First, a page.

Organ sharing for good HLA-A,B, and DR matching improves cadaver renal graft survival in SEOPF: retrospective and prospective studies considering delayed graft function, race, center effects, cyclosporine, and other factors.

F. Sanfilippo, W. K. Vaughn, J. W. Alexander, W. M. LeFor, B. A. Lucas, W. W. Pfaff

Research output: Contribution to journalArticle

Abstract

1. HLA matching is associated significantly with factors including CsA use, ALS use, recipient race, prior graft loss, presensitization, preservation time and most strongly, with organ sharing. However, HLA match is not directly associated with delayed graft function. 2. By univariate and multivariate analyses, good HLA matching provides significant benefits in graft survival regardless of CsA use, organ source or other potentially confounding factors. 3. HLA-A,B, and DR matching have independent and essentially equivalent benefits on graft survival in CsA-treated patients, whereas HLA-A,B matching has a greater benefit in non-CsA-treated patients. 4. Organ sharing, per se, provides no direct detrimental effect on graft survival by univariate or multivariate analysis. 5. By multivariate and univariate analyses, shared/well-matched kidneys provide significantly better graft survival than local/poorly matched kidneys. 6. Delayed graft function is associated in a complex relationship with organ sharing, prior graft failure, presensitization, and CsA use. 7. The increased rate of delayed graft function associated with organ sharing is overcome by the benefit of good HLA matching. 8. Since April 1986, purposeful organ sharing at SEOPF centers for good HLA matching has been associated with improved graft survival, especially in patients at high risk due to presensitization or prior graft failure.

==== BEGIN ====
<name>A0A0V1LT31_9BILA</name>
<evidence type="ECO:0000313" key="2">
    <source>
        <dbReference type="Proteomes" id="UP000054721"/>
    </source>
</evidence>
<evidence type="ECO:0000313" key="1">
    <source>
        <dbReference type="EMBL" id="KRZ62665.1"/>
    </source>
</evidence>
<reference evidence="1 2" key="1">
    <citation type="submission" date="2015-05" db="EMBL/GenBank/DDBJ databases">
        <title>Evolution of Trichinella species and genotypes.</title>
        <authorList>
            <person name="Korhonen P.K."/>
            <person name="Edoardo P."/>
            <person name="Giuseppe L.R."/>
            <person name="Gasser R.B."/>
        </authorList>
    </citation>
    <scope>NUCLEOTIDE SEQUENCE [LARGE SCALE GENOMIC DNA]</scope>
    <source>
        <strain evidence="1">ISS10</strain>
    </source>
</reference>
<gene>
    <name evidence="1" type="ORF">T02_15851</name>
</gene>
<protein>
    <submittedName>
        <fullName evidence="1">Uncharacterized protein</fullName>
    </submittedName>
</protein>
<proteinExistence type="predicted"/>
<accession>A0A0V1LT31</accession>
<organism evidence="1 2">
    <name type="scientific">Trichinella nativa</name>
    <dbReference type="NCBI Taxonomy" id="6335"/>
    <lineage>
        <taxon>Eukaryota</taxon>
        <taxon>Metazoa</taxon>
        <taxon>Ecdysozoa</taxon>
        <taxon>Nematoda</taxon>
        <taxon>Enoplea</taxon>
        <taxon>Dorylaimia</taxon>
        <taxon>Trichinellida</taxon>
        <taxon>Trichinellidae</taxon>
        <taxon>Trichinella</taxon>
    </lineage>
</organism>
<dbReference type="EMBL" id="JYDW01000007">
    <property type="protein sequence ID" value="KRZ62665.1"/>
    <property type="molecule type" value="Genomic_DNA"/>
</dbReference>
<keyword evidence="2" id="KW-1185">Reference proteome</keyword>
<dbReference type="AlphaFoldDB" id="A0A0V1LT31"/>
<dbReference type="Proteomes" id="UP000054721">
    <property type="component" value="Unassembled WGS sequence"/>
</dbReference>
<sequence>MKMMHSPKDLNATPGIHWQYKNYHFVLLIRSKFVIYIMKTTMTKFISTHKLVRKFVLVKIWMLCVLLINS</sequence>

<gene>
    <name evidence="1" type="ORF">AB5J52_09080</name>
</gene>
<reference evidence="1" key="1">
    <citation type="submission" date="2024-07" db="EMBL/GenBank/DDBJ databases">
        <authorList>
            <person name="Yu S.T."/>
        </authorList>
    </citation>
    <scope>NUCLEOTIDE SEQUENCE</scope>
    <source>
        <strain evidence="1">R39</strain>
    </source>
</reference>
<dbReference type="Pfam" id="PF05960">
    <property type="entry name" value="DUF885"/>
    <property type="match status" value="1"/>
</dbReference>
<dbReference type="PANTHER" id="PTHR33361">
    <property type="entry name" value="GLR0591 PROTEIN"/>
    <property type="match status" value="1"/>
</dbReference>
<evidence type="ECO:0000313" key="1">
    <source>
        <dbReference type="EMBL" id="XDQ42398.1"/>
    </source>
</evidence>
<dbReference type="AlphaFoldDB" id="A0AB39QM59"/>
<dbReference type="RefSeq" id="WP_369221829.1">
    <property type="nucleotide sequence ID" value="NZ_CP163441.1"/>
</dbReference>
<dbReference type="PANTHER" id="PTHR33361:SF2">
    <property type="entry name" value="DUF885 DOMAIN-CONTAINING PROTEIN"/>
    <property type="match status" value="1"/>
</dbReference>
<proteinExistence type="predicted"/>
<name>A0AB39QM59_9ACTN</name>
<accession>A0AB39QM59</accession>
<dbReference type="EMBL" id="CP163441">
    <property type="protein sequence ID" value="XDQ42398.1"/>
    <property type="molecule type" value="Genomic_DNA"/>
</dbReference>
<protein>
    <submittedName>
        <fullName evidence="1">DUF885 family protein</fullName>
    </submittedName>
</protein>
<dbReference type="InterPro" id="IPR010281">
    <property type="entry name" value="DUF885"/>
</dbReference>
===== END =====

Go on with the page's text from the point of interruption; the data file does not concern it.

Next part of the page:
Original languageEnglish (US)
Pages (from-to)211-223
Number of pages13
JournalClinical transplants
StatePublished - 1988
Externally publishedYes

ASJC Scopus subject areas

  • Medicine(all)

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